Carols contain varied backgrounds - Catholic Courier

Carols contain varied backgrounds

ROCHESTER — Radio stations and Christmas-themed recordings routinely combine songs about the Nativity (“Silent Night,” “O Come All Ye Faithful”) with tunes that address Christmas in a nonreligious manner (“We Wish You A Merry Christmas,” “White Christmas”) or simply salute the winter season (“Jingle Bells,” “Winter Wonderland”).

Some listeners might lump all of these under the category of Christmas carols — yet according to Vincent Lenti, that would be off the mark.

“A carol is not necessarily a Christmas song, and not all Christmas songs are carols,” said Lenti, a music historian and longtime piano instructor at Rochester’s Eastman School of Music. Acknowledging the brain-teasing aspects of this statement, Lenti said that “it is far easier to simply discuss the origin and history of carols rather than trying to define the term.”

Lenti noted that caroling originated as a dance form, serving as an interlude for religious plays, although the carols themselves weren’t necessarily specific to Christmas. Yet the pageants, known as “mystery plays,” often held a Christmas theme thanks to efforts by St. Francis of Assisi in the early 13th century to create a manger scene with music that involved public participation.

As the Middle Ages progressed, the dancing aspects of carols evolved into folk songs centering on Christmas. Lenti said that carol lyrics from this period “have a certain charm and character which is quite unmistakable,” accompanied by vivid imagery. A popular type of carol was the wassail — a toast to good health, having more to do with the 12-day Yule feast than with celebrating the Nativity. “We Wish You A Merry Christmas” is an example of a wassail.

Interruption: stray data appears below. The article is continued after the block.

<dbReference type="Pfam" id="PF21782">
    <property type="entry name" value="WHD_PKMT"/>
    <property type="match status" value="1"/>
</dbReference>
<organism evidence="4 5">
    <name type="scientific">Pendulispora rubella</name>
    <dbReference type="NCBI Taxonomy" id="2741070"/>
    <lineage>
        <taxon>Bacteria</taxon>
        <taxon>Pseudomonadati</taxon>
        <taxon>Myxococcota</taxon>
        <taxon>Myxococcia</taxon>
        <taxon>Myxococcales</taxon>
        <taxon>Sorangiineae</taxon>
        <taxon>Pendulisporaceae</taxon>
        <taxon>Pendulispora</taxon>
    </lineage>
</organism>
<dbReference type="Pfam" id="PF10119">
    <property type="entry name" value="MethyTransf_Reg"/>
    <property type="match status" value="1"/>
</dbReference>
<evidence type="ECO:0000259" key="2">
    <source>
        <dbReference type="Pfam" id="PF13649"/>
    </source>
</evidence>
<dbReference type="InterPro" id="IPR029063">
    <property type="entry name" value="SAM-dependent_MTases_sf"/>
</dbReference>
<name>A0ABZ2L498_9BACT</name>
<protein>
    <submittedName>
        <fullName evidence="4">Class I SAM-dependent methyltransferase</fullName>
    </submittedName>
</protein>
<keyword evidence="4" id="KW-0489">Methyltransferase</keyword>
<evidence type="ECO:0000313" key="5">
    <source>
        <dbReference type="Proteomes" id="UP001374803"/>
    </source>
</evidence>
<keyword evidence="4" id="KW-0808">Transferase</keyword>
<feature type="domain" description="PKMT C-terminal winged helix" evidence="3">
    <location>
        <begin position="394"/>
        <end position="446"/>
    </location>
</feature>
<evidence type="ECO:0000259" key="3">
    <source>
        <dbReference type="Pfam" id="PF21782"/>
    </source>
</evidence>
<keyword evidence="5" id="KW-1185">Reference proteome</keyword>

Lenti said that Christmas carols, as well as public celebration of Christmas, were rendered dormant in England by the arrival of 17th-century Puritan rule. And yet, the Reformation also saw an increase of singing in church liturgy. The popularity of Christmas carols re-emerged during the Victorian era and, for the first time, celebratory carols were linked with both religious observances and popular culture; many carols from other European countries were translated into English. Among the well-known carols that originated or were adapted during the 19th century are “Silent Night,” “Hark the Herald Angels Sing,” “O Come All Ye Faithful,” “Joy to the World” and “O Holy Night.”

The 20th century saw an outpouring — especially in the United States — of new Christmas music that centers not on Christ’s birth but on reindeer, snow and Santa in such songs as “Sleigh Ride,” “Rudolph” and “Santa Claus is Coming to Town.” Lenti emphasized that these are not carols at all, although they often are referred to as such.

“We benefit from the preservation of a wonderful repertoire of traditional carols which enrich our celebration of the Nativity, but we also have lost our ability to see the carol as a specific song form,” Lenti said, adding that music and other acknowledgements of Christmas and Easter have remained popular in society “only because we have so successfully secularized and commercialized them.” Yet he also conceded that Christmas caroling has represented a blend of religious and secular elements throughout history.

“It’s always been that way,” said Lenti, a parishioner of St. Anne in Rochester. “What would be new is if a church congregation starts singing ‘White Christmas’ or ‘Jingle Bells.'”

During an era when the mere mention of Christmas in public places can spark controversy, Lenti said he’s pleased that carols containing explicit lyrics about the Nativity remain popular not only in churches, but also in television commercials and on mainstream radio play lists.

“I don’t think that’s changed a bit. The message (of Christ’s birth) is larger (than efforts to shut down the message). That’s the wonderful thing,” he remarked.

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